9

When I started a new job back in July of 2017, I signed a contract that had the following bindings or restrictions if I was ever to leave the company:

  • Cannot work for a competitor within 25 miles of current companies location for the next two years
  • Cannot offer my services to any organization within 25 miles of current companies location for the next two years

Now, when mentioned “my services” this can be related to my profession of website design.

This contract seems incredibly binding, 2 years in length, and I’m looking to see if it would actually hold up in an Arizona court.

  • What does your company do and what services do they provide? What is your role (i.e. internal work or work for customers). – sharur Aug 6 '18 at 19:26
  • I am a web Designer, and the company offers website design, software development, and IT services – Alex S. Aug 6 '18 at 19:36
  • Unfortunately, I think the contract is likely to be upheld. You are potentially a direct competitor, so that's a legitimate business interest and their geographic and time restrictions seem reasonable. – sharur Aug 6 '18 at 19:43
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    Just as a note in the future, I would not have signed this unless a clause was added to specifically restrict going after current customers, customers within the past 12 months, or customers with open bids at the time of termination. This means you won't work with their customers but you can still work. I think it is unreasonable to restrict all work in the field, and a judge may side with you on that. – Ron Beyer Aug 6 '18 at 22:40
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    @Andy: miles not minutes; but the reasonableness of that restriction is up to the trier of fact, individuals can have differing opinions (for example, I practically do that commute every work day, and I don't find it unreasonable at all). – sharur Aug 6 '18 at 23:25
5

Arizona recognizes non-compete agreements. Taser Intern., Inc. v. Ward, 231 P.3d 921 (2010) reflects the relevance of the existence non-compete agreement.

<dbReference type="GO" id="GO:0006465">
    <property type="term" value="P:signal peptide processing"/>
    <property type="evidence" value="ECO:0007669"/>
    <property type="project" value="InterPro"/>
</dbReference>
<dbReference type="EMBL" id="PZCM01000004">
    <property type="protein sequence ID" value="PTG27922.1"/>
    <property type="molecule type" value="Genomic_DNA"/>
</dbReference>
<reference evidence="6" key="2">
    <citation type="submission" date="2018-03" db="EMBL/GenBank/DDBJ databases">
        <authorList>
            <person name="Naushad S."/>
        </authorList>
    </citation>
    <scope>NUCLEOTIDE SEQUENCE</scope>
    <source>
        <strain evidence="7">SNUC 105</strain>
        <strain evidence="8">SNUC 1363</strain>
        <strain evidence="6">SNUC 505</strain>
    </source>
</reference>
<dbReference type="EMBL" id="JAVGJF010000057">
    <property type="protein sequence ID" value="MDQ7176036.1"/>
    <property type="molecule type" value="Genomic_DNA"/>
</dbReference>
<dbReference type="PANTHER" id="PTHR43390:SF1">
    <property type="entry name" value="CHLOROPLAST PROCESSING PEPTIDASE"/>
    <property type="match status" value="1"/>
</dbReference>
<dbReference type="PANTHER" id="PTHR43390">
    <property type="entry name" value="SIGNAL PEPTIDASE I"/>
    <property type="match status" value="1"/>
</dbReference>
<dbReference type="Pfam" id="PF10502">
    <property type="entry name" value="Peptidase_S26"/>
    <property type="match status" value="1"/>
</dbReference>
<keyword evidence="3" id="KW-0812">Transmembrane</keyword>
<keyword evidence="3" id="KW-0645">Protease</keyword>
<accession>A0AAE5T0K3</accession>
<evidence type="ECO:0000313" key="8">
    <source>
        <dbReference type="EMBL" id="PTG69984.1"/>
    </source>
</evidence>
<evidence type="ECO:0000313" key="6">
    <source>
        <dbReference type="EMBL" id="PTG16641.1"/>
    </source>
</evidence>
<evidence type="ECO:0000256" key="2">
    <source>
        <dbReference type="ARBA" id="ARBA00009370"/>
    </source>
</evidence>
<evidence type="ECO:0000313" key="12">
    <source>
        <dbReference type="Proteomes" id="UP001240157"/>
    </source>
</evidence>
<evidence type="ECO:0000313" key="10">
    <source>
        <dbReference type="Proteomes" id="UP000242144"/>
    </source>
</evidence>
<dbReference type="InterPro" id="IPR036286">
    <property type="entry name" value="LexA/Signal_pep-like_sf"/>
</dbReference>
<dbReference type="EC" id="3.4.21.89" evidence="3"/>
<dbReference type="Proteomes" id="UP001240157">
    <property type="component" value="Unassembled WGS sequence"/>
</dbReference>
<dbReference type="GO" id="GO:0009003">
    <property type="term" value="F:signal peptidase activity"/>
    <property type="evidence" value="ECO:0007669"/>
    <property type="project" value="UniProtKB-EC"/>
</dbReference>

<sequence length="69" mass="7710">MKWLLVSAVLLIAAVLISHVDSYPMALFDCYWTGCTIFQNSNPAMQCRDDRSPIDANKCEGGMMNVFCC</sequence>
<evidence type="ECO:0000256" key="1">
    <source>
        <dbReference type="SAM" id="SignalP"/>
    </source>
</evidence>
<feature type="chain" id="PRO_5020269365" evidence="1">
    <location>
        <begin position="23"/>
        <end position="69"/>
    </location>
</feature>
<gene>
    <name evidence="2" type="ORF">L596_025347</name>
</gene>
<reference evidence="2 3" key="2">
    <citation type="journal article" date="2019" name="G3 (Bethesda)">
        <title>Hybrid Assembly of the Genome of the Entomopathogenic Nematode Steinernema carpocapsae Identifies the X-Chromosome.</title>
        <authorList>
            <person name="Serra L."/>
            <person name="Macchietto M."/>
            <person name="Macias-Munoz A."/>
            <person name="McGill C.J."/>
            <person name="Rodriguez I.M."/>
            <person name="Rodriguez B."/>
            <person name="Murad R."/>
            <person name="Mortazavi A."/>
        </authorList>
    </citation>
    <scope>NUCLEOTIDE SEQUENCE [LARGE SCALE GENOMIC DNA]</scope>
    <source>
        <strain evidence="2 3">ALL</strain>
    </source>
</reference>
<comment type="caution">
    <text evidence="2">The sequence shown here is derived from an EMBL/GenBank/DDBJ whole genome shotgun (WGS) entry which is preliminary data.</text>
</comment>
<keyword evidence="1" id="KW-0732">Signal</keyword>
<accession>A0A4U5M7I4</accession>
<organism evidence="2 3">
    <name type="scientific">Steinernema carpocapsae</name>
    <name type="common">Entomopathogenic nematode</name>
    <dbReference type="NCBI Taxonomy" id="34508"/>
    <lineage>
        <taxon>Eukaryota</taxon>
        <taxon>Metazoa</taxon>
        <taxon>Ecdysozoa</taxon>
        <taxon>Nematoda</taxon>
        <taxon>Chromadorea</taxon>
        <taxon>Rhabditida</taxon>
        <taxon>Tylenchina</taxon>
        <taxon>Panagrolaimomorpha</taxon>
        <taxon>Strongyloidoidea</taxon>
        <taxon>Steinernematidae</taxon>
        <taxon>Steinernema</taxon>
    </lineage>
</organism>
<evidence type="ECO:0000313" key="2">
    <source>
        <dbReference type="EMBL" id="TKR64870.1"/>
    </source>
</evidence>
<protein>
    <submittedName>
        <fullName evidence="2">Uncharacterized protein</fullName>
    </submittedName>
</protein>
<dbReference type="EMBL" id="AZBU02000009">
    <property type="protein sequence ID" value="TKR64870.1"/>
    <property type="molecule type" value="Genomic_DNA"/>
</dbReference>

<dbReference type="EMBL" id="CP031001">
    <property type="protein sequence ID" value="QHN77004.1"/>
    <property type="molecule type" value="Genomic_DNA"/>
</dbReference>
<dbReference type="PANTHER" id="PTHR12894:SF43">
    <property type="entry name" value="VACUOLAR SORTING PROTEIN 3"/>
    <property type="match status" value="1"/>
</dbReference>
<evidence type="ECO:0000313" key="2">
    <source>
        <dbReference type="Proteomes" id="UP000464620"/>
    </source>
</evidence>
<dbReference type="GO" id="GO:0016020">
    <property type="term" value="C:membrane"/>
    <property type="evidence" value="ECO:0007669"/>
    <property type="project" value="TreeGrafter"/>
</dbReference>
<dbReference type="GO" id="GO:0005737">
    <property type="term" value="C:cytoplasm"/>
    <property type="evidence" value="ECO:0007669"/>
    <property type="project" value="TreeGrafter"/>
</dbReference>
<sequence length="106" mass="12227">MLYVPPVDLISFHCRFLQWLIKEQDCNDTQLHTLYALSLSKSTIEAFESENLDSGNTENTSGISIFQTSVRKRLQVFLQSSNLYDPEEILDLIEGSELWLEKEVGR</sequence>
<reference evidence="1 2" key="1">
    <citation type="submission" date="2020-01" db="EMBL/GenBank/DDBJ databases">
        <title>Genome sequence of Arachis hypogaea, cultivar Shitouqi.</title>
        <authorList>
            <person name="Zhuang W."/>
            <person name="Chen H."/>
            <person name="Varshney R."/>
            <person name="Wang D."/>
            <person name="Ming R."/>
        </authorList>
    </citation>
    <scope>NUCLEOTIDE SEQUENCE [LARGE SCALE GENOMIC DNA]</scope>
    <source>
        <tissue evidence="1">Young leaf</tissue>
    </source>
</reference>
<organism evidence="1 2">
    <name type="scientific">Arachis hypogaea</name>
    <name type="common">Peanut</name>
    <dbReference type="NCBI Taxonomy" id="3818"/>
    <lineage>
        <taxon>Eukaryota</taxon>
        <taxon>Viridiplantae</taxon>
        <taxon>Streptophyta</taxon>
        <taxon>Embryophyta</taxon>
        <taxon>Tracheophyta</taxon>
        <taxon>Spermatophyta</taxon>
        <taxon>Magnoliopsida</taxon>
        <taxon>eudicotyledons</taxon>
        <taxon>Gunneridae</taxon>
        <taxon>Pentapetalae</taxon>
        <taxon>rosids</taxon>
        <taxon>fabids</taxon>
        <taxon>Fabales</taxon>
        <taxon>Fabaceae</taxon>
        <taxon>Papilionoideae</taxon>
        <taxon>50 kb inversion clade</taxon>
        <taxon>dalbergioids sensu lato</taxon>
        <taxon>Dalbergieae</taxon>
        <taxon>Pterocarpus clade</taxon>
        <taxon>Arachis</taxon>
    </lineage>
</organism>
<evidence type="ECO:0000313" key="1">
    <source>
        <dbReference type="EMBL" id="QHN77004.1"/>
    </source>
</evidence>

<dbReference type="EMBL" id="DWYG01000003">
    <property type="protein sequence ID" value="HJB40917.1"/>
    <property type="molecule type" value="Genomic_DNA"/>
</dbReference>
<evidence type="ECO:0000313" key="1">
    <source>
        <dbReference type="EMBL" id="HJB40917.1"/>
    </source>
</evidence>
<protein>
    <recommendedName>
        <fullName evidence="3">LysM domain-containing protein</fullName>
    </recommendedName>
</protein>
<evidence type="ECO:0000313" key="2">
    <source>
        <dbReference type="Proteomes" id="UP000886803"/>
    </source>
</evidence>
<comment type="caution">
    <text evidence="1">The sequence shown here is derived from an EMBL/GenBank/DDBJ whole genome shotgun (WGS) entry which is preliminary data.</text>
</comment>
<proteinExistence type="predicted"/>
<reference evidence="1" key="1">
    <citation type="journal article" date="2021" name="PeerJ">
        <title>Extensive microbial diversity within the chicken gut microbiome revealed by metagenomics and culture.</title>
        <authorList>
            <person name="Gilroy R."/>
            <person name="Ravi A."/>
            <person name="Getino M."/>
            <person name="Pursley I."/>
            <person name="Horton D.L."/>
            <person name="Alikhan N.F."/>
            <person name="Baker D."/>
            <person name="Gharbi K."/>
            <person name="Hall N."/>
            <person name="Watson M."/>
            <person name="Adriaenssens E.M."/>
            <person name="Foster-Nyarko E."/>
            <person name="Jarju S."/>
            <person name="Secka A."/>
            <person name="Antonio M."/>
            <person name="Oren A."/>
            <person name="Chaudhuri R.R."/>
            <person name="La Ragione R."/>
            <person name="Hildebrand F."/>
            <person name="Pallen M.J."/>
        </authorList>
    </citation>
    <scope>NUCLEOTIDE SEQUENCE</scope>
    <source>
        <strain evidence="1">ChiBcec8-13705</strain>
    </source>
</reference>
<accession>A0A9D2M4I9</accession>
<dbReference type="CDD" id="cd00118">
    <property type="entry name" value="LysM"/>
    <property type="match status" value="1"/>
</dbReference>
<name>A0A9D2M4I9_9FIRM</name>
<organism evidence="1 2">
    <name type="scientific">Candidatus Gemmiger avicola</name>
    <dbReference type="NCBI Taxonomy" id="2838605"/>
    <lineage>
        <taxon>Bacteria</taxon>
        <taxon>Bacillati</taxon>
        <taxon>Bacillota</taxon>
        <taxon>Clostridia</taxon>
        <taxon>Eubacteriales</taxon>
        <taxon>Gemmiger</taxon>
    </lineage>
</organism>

However, the mere existence of a non-compete clause does not guarantee it will be judicially enforced or recognized. The not-binding opinion Treeline Design Group, Inc. v. Gonshorowski reflects an instance where a covenant not to compete for two years [after termination of employment] is unreasonable and unenforceable. In line with the other answer, the Treeline decision states that

determining the reasonableness of a covenant not to compete is a fact-intensive inquiry

For additional Arizona cases related to non-compete agreements, search for non-compete at leagle.com.

3

You need to hire an attorney to deal with your specific situation. I won't offer a judgment of the likelihood that you would prevail in court, but I will point to some basic principles that suggest there could be a problem with the agreement. The case of Orca Communications Unlimited, LLC v. Noder is relevant for Arizona law. Some relevant principles spelled out in that case, with numerous citations are that

"Restrictive covenants which tend to prevent an employee from pursuing a similar vocation after termination of employment are disfavored" and are strictly construed against the employer..A restrictive covenant is unreasonable and will not be enforced "(1) if the restraint is greater than necessary to protect the employer's legitimate interest; or (2) if that interest is outweighed by the hardship to the employee and the likely injury to the public."...The employer bears the burden of proving the extent of its protectable interest